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story.lead_photo.caption Courtesy Photo Actors rehearse for "Ride On," a play about changes in South Fayetteville.

On Saturday, Fayetteville's Artist's Laboratory Theatre will present "Ride On: a play about transit + housing." The play is the first part of a three-part series called "The Good Person of Fayetteville," which is being written by the theater company in collaboration with community members and playwright Adrienne Dawes.

ALT has been working on the research-intensive collaboration for more than a year.

FAQ

‘Ride On: a play about transit + housing’

WHEN — 7 p.m. Saturday

WHERE — The Artist’s Laboratory Theatre, 1030 S. College Ave., Fayetteville

COST — Suggested donation of $10

INFO — 439-6046

"The project is called the Southside Civic Lab, and it's supported by the Mid-American Arts Alliance Artistic Innovations grant, as well as the Walton Family Foundation and Walmart ," says company founder Erika Wilhite. "It's a complex project, has so many facets and intersects in so many different ways. We're inviting the community to help us research topics that are in the play and calling the people that sign up to help 'Neighborhood Ambassadors'. We have them do things like take experimental bus rides and interview people with specific questions."

Wilhite says the project focuses on the south side of Fayetteville and investigates issues dealing with housing and job insecurity, what happens when a community undergoes radical changes and access and use of public transit.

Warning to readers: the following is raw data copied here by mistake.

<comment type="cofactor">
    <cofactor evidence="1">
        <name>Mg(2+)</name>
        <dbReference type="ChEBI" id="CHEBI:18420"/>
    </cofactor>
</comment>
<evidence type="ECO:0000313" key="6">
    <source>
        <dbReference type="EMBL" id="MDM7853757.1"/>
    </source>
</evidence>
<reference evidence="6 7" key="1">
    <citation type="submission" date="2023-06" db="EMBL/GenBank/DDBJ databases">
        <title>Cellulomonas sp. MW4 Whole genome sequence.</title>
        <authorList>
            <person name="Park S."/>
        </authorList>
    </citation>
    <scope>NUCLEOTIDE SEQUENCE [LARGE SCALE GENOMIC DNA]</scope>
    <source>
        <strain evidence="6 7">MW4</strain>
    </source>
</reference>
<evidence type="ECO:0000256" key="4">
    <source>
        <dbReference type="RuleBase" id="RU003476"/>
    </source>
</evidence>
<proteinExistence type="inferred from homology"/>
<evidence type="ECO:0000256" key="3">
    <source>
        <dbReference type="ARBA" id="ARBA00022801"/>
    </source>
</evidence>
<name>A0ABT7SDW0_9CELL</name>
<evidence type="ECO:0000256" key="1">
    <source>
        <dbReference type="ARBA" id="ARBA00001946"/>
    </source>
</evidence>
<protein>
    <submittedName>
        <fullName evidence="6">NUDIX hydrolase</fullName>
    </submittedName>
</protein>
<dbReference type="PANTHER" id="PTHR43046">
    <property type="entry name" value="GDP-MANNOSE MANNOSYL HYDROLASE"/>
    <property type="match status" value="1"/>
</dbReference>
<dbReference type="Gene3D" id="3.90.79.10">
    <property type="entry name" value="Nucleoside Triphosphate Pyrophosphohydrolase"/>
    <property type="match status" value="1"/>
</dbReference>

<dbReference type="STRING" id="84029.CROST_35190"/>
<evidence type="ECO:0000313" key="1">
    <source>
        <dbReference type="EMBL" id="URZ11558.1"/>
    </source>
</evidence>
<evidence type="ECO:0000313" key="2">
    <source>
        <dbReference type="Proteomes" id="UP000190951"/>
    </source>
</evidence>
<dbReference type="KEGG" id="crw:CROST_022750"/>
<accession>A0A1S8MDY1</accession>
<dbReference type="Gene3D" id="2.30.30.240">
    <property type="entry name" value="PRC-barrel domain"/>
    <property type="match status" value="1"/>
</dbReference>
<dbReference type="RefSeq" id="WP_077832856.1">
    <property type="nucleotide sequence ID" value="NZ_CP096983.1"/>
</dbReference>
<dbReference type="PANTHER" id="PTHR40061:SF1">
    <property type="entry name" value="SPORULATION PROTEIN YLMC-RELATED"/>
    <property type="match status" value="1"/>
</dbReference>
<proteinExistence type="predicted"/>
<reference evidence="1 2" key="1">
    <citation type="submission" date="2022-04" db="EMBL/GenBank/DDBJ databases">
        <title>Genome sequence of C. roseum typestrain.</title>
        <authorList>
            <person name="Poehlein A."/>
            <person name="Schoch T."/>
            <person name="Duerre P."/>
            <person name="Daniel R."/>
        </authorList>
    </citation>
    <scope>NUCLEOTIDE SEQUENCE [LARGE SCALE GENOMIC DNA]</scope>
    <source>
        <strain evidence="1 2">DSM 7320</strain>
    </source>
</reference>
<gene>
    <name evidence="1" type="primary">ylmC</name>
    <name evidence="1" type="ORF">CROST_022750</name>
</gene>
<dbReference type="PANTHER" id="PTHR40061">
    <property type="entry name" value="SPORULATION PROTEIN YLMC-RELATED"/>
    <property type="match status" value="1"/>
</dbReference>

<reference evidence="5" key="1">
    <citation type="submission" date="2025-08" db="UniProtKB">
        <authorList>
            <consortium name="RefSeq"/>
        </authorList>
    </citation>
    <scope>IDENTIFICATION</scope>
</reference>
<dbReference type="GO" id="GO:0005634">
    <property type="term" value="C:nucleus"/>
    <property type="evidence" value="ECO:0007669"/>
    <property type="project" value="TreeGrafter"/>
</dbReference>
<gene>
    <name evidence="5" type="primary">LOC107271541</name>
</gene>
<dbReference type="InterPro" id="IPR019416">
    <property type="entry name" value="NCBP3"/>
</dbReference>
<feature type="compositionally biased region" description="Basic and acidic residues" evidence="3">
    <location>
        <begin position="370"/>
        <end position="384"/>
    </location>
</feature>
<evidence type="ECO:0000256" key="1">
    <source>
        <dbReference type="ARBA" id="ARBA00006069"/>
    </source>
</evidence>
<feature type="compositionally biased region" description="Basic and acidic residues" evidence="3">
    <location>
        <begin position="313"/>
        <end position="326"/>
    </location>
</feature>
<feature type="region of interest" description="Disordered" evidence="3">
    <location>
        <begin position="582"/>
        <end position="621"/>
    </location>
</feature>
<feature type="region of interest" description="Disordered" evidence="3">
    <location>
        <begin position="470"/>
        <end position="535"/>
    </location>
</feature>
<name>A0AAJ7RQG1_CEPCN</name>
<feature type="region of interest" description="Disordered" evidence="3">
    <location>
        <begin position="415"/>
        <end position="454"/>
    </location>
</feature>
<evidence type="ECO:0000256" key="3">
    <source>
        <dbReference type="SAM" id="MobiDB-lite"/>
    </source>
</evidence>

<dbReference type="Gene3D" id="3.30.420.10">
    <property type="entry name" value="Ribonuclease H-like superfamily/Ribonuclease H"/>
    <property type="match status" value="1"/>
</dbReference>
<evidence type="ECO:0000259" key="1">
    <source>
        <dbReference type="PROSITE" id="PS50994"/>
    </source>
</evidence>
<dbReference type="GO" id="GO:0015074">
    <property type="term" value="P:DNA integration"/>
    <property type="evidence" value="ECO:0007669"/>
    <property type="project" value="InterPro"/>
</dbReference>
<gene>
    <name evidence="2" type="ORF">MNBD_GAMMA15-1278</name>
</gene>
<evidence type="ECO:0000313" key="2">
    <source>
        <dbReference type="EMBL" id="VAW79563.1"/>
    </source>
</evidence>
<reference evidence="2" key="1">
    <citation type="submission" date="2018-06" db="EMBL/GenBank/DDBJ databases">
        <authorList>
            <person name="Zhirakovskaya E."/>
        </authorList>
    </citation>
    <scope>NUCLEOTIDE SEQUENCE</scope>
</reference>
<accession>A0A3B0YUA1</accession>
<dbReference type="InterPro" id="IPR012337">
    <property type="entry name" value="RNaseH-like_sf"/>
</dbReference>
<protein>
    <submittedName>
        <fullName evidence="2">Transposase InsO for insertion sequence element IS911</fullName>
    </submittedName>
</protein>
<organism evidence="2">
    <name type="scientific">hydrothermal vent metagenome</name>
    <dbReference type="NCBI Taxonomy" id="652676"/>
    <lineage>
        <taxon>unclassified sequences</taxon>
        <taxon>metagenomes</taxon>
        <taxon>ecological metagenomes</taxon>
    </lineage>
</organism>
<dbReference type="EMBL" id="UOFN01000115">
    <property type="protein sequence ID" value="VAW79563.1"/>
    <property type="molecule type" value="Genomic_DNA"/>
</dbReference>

"We've been interviewing people since 2016," says Wilhite. "The script and characters are being developed based on people we meet. Some of the scenes from the play are verbatim dialogue from situations we've been exposed to. We're entrenched with South Fayetteville in a variety of ways: We're learning how the area is developing, attending city council meetings and planning meetings and we're holding little meetings with themed conversations."

Dawes says she's hopeful that the project will bring positive change in the area.

"We're talking about homelessness in a city expanding and how that expansion can sometimes be positive but can also have negative effects on people whose situations are different than ours," she says. "There's a disconnect. A theatrical experience can help people listen and learn, and, as artists, that's something we can help with. Art can move faster than even policy can."

-- Lara Hightower

lhightower@nwadg.com

NAN What's Up on 04/06/2018

Print Headline: Theater Reflects Changes in South Fayetteville

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